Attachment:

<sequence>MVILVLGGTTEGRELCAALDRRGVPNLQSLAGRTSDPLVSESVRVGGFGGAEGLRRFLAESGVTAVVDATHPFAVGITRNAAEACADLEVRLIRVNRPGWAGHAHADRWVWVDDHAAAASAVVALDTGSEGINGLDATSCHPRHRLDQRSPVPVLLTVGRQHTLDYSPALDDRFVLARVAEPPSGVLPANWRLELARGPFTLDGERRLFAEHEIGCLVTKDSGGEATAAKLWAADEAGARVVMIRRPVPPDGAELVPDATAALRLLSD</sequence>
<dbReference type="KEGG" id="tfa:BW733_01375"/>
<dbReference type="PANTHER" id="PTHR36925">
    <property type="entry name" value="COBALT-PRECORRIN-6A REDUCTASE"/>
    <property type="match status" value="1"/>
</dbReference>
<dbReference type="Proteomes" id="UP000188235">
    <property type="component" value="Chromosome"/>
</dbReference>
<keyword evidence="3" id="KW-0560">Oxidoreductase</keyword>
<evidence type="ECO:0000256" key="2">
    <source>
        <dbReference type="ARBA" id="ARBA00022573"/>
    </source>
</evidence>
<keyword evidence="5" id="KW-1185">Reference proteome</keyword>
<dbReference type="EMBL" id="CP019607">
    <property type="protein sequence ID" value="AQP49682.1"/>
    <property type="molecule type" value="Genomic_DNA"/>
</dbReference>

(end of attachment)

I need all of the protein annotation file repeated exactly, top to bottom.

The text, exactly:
<sequence>MVILVLGGTTEGRELCAALDRRGVPNLQSLAGRTSDPLVSESVRVGGFGGAEGLRRFLAESGVTAVVDATHPFAVGITRNAAEACADLEVRLIRVNRPGWAGHAHADRWVWVDDHAAAASAVVALDTGSEGINGLDATSCHPRHRLDQRSPVPVLLTVGRQHTLDYSPALDDRFVLARVAEPPSGVLPANWRLELARGPFTLDGERRLFAEHEIGCLVTKDSGGEATAAKLWAADEAGARVVMIRRPVPPDGAELVPDATAALRLLSD</sequence>
<dbReference type="KEGG" id="tfa:BW733_01375"/>
<dbReference type="PANTHER" id="PTHR36925">
    <property type="entry name" value="COBALT-PRECORRIN-6A REDUCTASE"/>
    <property type="match status" value="1"/>
</dbReference>
<dbReference type="Proteomes" id="UP000188235">
    <property type="component" value="Chromosome"/>
</dbReference>
<keyword evidence="3" id="KW-0560">Oxidoreductase</keyword>
<evidence type="ECO:0000256" key="2">
    <source>
        <dbReference type="ARBA" id="ARBA00022573"/>
    </source>
</evidence>
<keyword evidence="5" id="KW-1185">Reference proteome</keyword>
<dbReference type="EMBL" id="CP019607">
    <property type="protein sequence ID" value="AQP49682.1"/>
    <property type="molecule type" value="Genomic_DNA"/>
</dbReference>